Canada is experiencing its worst wildfire season on record, however, firefighting efforts across the country are allowing more people to head home.
This includes soldiers from Alberta sent to fight the British Columbia fires and Northwest Territories residents finally getting the green light to return home.
On Tuesday night, 45 soldiers from across Alberta returned to CFB Edmonton. The troops in the 41 Canadian Brigade Group were in northern B.C. for the past two weeks assisting B.C. Wildfire Service.
The soldiers only received a day of training in Calgary before heading out and for one reservist, this was his first operation.
“I am fresh out of my training. I was home for a week, volunteered right away and was shipped out within a couple days,” said Pte. Jonathan Schonauer with the 41 Canadian Brigade Group.
Schonauer, among other soldiers, was working to contain the blaze in Vanderhoof, B.C.
He says it was a no-brainer to step up and help the residents of the small town.
“I just thought as if it was my own hometown. I just wanted to help out and hopefully bring some relief to those who live over there,” said Schonauer.
The troops worked alongside B.C. Wildfire and were assigned to different wildfire crews, assisting in numerous ways, including mopping up and spraying down flames.
“We were setting up a fire guard in advance of the fire coming our way to stop it,” said Cpl. Anderson Smith. “Pushing out about 50 to 100 feet and setting up a wet line along with putting out hot spots to allow for that fire to be stopped.”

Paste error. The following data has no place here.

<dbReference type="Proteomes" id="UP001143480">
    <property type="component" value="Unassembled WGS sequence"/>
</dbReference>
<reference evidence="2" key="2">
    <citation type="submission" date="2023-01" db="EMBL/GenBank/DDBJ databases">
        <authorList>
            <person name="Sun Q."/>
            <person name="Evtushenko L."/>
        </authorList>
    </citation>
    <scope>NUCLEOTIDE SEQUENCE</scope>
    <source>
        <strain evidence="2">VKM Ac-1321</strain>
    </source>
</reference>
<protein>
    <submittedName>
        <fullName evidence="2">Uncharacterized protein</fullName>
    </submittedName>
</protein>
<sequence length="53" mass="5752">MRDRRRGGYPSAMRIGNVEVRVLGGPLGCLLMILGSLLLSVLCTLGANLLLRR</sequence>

Many of the troops who travelled to northern B.C. had never fought wildfires before and said the experience put things into perspective.
“It really drove home the scope of what B.C. is currently dealing with, with the wildfire situation and just how largely spread across the province that problem is right now,” said Sgt. Ryan LaFontaine.
Hay River re-entry plan
The soldiers from across Alberta weren’t the only ones excited to be home. Step one of Hay River’s re-entry plan has now begun, allowing residents from that part of the Northwest Territories to start going home.
As of 9 a.m. Wednesday, workers from essential services such as health, police, schools and more were allowed to enter the town still under evacuation alert.
In a social media post, the town’s mayor, Kandis Jameson, says she’s happy to welcome residents back.
“The amazing work of all the fire crews and support people have allowed Hay River to stand under the most dire conditions. We look forward to seeing you all home soon,” read the post.
The town says essential workers will need approximately four days to complete preparations for the general public to return. This would be on Sept. 17, but council will meet later in the week to assess the risk for residents.
Registration is now open for those who left Hay River by air and need a flight home during Phase 2 of the re-entry plan. The flights will not be booked until the re-entry date is confirmed.